Cost of Underpinning a House
Guide to underpinning a house with prices
Underpinning is when extra support is provided underneath a building due to subsidence. This can be to directly counter subsidence where your home is actually sinking, or it can be done pre-emptively if neighbouring homes have suffered from subsidence and you want to prevent it affecting your property. The other main reason for underpinning work is where you want to extend the property by adding an extra level (up or down) which may require extra structural support below ground level.
Typical underpinning prices
Things to consider regarding underpinning work
There are three main types of underpinning: concrete pour, beam and piling. Mass concrete pour involves digging holes underneath the existing foundations and filling them with concrete, often with reinforcement. The beam method also uses holes filled with concrete, but a load-bearing beam is also added to spread the weight. The piling underpinning method requires specialist equipment and expertise and is more suitable where deep foundations are required, this is usually the most expensive option.
But there are other factors which can affect the costs, such as your location (London and the South East is much more expensive), the depth and width of the underpinning required, your local council charges for Building Control and the possible requirement for Party Wall Agreements. If you have a shared wall with neighbours then you’ll need to serve two months written notice before starting any work and as long as your neighbour’s consent you can proceed.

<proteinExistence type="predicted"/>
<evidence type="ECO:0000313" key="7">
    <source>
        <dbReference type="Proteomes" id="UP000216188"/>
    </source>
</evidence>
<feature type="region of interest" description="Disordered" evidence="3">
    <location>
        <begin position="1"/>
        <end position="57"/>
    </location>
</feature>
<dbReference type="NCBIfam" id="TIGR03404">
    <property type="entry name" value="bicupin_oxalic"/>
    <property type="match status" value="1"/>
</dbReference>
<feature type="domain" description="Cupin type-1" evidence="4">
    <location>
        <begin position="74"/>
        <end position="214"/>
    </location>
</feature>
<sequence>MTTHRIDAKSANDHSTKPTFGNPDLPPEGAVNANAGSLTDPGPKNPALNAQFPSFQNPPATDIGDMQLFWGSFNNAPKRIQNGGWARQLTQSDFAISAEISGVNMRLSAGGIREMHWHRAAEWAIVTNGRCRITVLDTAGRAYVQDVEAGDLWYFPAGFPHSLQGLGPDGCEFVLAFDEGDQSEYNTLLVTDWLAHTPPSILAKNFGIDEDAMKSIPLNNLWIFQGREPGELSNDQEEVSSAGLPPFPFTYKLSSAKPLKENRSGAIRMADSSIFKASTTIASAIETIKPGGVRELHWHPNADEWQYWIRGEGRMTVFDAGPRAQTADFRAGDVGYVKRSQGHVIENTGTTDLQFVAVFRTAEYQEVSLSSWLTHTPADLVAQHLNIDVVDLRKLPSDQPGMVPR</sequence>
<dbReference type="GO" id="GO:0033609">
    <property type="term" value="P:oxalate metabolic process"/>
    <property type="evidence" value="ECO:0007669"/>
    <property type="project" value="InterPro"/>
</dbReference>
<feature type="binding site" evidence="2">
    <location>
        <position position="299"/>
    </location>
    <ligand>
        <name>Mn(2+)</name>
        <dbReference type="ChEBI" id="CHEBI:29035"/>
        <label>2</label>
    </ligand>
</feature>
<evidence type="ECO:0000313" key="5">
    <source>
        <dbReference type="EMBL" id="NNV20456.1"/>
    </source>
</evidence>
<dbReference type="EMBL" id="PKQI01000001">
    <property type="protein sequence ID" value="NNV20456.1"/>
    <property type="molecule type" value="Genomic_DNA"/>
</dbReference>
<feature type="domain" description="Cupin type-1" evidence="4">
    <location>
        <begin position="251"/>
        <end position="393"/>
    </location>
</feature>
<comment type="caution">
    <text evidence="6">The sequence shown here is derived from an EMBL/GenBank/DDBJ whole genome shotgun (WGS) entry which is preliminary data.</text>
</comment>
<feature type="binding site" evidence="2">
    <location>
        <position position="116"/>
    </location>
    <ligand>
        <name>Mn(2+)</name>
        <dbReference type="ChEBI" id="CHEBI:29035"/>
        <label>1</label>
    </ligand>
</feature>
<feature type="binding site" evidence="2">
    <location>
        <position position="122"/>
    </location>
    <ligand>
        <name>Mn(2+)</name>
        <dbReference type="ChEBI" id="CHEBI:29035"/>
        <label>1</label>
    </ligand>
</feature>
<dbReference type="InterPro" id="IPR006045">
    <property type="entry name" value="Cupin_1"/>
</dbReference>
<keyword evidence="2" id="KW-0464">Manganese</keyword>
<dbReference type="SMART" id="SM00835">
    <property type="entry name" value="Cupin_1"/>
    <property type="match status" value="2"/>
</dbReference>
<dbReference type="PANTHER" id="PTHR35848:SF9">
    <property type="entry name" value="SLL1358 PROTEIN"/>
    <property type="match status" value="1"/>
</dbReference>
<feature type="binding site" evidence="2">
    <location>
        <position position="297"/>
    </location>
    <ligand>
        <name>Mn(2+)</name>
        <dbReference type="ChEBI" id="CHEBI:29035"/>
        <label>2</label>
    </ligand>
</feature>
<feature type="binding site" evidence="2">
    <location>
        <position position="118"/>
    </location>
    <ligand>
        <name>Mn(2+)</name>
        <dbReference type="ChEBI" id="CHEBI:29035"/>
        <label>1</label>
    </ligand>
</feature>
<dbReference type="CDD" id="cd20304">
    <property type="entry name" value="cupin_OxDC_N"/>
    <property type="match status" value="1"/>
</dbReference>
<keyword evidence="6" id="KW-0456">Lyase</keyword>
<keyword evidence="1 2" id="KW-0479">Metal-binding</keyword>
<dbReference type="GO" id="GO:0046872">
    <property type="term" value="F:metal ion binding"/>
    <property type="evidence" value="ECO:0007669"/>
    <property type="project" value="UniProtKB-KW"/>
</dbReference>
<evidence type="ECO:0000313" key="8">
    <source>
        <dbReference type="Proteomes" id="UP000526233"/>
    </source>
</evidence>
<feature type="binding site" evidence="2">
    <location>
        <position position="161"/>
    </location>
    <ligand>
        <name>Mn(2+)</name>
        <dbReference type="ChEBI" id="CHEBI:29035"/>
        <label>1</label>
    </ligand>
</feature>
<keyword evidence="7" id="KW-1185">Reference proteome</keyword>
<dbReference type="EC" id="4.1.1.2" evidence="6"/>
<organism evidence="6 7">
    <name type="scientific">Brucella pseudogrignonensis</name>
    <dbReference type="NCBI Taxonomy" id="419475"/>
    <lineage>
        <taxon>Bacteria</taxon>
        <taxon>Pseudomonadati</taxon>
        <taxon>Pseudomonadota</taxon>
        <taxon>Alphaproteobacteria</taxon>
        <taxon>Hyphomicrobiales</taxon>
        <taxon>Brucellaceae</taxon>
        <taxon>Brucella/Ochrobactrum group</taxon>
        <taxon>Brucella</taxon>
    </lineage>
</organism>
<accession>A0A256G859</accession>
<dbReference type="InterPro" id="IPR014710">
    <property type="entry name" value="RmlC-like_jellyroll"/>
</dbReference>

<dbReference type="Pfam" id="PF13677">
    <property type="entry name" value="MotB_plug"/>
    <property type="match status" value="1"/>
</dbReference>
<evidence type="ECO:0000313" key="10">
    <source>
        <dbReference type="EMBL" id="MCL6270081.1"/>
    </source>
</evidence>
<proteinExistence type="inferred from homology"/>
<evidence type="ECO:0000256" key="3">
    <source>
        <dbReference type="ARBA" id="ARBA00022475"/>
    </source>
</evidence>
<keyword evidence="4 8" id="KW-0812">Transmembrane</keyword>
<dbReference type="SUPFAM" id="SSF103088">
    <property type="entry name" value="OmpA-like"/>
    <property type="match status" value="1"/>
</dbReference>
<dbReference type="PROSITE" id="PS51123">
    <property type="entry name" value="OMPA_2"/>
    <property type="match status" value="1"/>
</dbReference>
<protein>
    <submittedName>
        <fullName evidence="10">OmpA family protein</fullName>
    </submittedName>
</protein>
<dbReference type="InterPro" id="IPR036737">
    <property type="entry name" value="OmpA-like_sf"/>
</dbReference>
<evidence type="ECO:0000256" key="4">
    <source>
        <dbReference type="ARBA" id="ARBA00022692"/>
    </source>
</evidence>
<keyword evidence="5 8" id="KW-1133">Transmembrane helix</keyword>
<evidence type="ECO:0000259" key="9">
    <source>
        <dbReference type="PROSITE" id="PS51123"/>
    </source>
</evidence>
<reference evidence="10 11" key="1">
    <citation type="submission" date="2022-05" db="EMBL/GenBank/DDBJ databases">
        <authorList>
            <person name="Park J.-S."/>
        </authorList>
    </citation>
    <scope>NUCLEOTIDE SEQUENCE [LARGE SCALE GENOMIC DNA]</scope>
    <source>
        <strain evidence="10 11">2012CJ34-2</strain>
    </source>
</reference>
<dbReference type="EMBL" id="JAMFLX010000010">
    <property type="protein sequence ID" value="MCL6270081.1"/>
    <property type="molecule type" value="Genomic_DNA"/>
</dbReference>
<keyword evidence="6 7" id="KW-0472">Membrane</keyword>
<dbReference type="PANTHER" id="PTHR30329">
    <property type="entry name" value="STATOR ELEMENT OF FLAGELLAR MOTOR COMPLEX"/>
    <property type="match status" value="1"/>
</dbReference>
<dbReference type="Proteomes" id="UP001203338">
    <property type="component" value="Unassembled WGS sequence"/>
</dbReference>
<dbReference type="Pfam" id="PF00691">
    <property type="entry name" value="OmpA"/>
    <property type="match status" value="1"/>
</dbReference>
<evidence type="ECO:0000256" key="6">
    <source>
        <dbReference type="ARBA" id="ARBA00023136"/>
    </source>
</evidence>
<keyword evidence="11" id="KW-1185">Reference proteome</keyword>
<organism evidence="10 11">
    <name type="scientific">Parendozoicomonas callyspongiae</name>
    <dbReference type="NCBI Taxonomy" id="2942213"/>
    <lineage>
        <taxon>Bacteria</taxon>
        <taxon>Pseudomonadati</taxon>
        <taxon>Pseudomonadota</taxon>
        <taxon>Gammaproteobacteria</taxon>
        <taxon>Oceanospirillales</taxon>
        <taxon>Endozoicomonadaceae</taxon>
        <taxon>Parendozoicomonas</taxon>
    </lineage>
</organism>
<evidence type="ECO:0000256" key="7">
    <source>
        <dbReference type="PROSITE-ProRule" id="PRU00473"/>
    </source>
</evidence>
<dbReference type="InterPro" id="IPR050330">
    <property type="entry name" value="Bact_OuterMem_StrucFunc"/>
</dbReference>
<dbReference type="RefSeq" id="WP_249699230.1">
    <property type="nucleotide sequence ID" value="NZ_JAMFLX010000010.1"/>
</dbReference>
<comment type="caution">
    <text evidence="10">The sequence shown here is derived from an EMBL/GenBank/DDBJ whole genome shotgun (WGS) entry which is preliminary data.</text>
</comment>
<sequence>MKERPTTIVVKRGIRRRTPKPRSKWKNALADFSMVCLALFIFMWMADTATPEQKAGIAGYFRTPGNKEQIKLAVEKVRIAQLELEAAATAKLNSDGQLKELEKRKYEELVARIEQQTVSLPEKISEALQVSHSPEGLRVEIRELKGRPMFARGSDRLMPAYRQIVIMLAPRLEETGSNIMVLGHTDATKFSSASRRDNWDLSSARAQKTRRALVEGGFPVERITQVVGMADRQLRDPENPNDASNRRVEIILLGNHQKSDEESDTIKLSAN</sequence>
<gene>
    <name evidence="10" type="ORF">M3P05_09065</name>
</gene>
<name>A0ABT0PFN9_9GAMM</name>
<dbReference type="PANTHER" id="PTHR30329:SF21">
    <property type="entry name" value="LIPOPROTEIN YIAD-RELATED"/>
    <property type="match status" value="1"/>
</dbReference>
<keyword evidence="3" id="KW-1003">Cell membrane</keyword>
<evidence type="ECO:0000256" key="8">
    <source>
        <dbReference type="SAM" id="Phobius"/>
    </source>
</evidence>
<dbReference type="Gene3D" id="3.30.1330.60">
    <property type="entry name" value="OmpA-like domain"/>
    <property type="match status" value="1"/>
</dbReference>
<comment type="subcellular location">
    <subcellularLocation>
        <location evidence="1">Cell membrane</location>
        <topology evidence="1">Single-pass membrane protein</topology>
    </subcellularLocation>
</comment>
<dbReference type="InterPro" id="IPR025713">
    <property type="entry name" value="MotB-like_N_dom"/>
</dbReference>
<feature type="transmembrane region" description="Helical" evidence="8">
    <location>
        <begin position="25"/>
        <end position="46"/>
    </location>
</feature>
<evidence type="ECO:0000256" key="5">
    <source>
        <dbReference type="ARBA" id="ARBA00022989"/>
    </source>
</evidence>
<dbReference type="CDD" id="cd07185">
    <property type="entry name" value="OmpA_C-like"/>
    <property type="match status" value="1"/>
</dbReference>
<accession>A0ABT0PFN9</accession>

But if the neighbours do not consent, then you’ll need to start an expensive and time-consuming party wall agreement process which will involve fees for a surveyor to inspect the boundary wall and a solicitor to draw up the legal document. Expect to have to pay between £400 and £1000 per neighbour!
Doing it Yourself
Structural design calculations are required for any underpinning job, these will be required by any future buyer’s solicitor plus you will also have to satisfy your local authority’s Building Control that the underpinning work was carried out properly, so please leave this work to the professionals otherwise you will have difficulty ever selling your home and should you encounter problems due to a botched DIY job later, then you won’t have a leg to stand on with your insurance company.
Tips for house underpinning
- Underpinning is NOT a DIY job
- Signs of subsidence include cracks appearing in plaster
- Underpinning a house requires structural design calculations
- Extending into a basement will likely require extensive underpinning
Hiring a Tradesman Checklist
- Always get at least 2 quotes before hiring.
- Never pay the full amount upfront.
- Get the quote in writing.
- For any payment you make, always get a receipt.
- On more expensive jobs, ask for references.
- Check if the tradesman is a member of any trades associations.
- Make sure the tradesman has public liability insurance.
Does subsidence damage constitute a danger to my building structure?
What are the causes of subsidence?
What are the warning signs of subsidence to look out for?
Will my property need to be underpinned if there ar signs of subsidence?
Will I need to move out of my home while the underpinning work is being done?
UNDERPINNING THE FRONT OF A HOUSE.
Submitted by John
Concrete a driveway tap finished.
Submitted by John
Summer house/shed base 2.4m x 1.8m must be perfectly level in grass lawn. Concrete with roadstone foundation.
Submitted by Chris
We have just moved into a Victorian house that is a disused bedsit. We have been advised that it may need underpinning. Please can we get a quote. Thanks, Dan
Submitted by Dan
Front of property needs underpinning and stitching/rebuilding from ground movement.